The attack did not come until almost 5:00pm on July 2, 1863. The Yankees under the command of General George Meade held on to Cemetery Hill, and Ridge, south of the town of Gettysburg. Situated across the open ground of boulders, corn fields, and wheat fields waited the Confederates commanded by Robert E Lee. Lee’s forces had failed to capture the high ground on day one, and were forced to settle for the less desirable Seminary Ridge.
On the second day, action had concentrated on the southern end of the battle field. Fighting in the Wheat Field, and the Devil’s Den played prelude to the main assault on Little Round Top.
Two summits lay at the end of Cemetery Ridge, and the smaller of the two was vulnerable to any flanking maneuver by the Rebs massing below. The Alabamians could have deployed around the far left and attack inside Union lines. But, that risk lessened when Union Colonel Strong Vincent detected Confederates assembling below.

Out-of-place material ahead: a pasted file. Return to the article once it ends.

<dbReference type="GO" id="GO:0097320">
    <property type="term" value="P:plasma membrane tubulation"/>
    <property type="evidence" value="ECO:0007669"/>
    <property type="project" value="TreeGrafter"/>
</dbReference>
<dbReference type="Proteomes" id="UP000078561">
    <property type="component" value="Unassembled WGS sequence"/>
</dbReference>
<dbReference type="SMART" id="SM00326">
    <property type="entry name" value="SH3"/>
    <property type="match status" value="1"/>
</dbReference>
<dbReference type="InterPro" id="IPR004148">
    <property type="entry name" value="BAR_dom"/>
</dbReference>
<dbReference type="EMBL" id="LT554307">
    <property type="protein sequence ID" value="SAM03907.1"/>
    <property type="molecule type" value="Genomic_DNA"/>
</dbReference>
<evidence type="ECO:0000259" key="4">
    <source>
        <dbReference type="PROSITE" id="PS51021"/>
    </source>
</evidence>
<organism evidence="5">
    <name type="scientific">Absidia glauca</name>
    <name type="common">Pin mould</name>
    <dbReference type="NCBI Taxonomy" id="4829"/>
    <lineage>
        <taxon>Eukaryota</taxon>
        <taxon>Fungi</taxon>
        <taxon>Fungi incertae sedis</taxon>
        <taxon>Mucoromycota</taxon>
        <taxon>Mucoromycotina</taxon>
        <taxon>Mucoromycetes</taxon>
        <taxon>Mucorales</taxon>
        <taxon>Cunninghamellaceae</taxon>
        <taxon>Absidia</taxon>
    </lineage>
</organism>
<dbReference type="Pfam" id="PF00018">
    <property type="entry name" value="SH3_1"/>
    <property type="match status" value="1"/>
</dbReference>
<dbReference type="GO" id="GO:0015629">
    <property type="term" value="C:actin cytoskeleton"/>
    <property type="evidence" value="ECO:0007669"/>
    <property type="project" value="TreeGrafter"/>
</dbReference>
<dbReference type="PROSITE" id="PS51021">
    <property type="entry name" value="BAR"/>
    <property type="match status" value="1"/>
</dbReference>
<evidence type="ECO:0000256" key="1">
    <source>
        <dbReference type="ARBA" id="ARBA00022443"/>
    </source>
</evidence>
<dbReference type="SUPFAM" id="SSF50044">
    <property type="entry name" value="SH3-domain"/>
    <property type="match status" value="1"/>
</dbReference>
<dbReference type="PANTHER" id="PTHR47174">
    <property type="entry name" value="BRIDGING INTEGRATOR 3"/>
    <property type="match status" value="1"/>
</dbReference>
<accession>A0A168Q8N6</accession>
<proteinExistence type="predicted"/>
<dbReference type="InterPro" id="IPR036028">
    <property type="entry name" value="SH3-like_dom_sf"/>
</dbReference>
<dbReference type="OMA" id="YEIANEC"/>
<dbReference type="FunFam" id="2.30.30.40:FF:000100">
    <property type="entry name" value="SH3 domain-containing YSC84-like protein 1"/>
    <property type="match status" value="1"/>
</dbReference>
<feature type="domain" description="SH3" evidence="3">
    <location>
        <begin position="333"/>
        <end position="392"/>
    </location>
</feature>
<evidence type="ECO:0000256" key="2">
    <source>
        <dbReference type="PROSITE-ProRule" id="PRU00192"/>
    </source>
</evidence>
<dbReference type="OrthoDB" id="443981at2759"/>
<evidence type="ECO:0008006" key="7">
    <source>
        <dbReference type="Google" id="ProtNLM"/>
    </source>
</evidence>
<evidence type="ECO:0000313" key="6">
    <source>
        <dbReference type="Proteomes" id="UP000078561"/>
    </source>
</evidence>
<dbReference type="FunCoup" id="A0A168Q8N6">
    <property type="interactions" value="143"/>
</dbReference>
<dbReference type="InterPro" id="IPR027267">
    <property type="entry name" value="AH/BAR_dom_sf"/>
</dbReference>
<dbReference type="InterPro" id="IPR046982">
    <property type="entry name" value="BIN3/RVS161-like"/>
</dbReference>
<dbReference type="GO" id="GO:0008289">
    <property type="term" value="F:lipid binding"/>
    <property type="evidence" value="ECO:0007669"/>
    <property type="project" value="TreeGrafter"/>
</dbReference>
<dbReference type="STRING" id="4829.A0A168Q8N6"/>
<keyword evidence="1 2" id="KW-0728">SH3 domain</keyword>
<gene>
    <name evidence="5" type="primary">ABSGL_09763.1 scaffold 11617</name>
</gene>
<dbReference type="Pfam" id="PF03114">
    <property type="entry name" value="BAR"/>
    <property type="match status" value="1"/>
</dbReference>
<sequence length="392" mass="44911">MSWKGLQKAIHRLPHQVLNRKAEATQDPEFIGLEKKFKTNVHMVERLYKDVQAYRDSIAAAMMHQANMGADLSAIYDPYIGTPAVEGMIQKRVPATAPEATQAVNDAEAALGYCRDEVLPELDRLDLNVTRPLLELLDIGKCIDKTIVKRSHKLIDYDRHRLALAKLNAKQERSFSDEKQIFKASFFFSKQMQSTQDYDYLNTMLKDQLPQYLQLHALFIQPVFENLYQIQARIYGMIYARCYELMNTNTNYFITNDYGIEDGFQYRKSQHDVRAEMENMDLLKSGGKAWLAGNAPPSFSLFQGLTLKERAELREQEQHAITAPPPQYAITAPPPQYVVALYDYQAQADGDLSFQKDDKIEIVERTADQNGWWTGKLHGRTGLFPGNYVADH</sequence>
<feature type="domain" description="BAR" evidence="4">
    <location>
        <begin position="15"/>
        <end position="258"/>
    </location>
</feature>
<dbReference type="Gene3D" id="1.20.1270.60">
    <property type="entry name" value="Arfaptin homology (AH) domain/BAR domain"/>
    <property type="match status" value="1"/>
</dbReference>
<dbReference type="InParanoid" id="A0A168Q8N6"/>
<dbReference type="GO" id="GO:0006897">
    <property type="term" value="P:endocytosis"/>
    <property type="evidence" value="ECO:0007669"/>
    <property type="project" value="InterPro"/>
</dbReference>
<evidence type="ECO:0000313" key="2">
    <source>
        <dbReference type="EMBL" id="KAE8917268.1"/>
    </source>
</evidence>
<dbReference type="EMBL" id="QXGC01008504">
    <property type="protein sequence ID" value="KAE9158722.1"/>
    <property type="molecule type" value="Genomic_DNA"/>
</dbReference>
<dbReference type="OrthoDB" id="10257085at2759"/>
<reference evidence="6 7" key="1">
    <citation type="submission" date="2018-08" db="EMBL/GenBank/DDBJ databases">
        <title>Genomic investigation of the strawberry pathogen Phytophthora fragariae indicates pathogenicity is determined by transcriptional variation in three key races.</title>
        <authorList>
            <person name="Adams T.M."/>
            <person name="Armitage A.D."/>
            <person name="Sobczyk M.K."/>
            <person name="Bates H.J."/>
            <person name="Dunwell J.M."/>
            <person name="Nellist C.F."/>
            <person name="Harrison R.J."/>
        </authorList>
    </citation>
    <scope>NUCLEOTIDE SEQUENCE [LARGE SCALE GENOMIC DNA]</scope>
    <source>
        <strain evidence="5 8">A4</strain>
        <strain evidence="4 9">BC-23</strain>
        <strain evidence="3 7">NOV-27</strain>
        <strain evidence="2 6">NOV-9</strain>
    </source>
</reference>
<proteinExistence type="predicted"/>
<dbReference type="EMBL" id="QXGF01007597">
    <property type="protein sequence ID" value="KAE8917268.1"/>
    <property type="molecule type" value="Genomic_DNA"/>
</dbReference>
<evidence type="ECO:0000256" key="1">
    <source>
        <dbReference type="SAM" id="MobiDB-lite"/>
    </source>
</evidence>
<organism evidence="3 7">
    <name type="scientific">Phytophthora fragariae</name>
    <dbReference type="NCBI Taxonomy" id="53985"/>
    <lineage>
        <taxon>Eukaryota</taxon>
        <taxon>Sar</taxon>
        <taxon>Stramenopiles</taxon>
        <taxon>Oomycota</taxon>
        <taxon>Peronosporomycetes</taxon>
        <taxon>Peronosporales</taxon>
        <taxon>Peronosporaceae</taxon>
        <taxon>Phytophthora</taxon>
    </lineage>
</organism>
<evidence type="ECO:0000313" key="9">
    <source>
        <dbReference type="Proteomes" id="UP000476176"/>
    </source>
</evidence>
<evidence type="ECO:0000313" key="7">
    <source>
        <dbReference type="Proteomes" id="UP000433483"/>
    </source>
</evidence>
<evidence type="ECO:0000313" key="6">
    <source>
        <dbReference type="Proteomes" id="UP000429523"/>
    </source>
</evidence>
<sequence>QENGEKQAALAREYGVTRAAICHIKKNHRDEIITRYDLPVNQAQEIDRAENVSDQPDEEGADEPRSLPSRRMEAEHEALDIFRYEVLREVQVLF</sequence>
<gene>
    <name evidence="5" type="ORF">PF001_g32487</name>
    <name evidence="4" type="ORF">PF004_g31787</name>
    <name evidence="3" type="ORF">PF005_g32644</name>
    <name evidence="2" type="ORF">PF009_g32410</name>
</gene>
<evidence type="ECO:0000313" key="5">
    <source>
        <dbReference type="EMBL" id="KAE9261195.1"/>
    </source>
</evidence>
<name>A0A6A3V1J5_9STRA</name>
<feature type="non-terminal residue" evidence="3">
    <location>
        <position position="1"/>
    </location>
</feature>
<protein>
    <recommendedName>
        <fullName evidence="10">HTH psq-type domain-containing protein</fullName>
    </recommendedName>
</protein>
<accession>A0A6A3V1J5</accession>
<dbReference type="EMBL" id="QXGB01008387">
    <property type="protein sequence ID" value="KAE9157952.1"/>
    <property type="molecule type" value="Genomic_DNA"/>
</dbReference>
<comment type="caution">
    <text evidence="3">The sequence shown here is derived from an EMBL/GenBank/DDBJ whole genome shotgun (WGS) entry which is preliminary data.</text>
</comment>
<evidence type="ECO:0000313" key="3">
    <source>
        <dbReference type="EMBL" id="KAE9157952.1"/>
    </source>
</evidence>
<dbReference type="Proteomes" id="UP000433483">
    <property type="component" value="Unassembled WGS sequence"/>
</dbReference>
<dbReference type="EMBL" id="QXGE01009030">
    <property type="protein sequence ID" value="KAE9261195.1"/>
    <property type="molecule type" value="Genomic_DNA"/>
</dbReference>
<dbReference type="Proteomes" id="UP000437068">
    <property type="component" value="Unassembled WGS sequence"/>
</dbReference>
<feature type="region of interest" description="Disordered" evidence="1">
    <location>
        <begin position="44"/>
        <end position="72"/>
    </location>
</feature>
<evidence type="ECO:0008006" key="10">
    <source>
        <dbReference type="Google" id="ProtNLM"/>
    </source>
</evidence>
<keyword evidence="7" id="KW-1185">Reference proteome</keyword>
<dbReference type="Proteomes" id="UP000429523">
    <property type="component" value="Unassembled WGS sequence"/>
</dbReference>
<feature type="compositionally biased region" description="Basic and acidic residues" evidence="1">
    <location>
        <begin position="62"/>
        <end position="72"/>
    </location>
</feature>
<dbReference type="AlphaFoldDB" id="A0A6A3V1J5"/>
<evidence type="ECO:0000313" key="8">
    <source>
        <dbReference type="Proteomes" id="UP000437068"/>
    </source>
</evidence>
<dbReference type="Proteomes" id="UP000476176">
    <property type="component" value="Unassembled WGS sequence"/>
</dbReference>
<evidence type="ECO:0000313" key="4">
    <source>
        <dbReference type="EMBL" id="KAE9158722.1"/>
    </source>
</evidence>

Boys from Pennsylvania, New York, Michigan, and Maine were ordered to double-quick around rubble strewn Little Round Top. At the end of that line stood Colonel Joshua Lawrence Chamberlain and his 20th Maine. And as many already know, Chamberlain held off three attacks by the Rebs climbing the steep terrain. Out of ammo, Colonel Chamberlain finally ordered a bayonet charge, downhill against the foe. And it worked.
Less well known were the Yankee soldiers who guarded the hill that night. Under orders to watch for any further action, these guards could hear the moans and piteous cries of their comrades dying below in the darkness.
One of the soldiers was said to have remarked, “Don’t they realize they saved our country today?”
And those words bear repeating on this sad day of honor and remembrance.
To the faithful members of the US Capitol police force, you who defended our nation on January 6, “Don’t you realize you saved our country today?”
Gail Chumbley is the author of the two-volume memoir, “River of January,” and “River of January:Figure Eight.” Both titles are available on Kindle.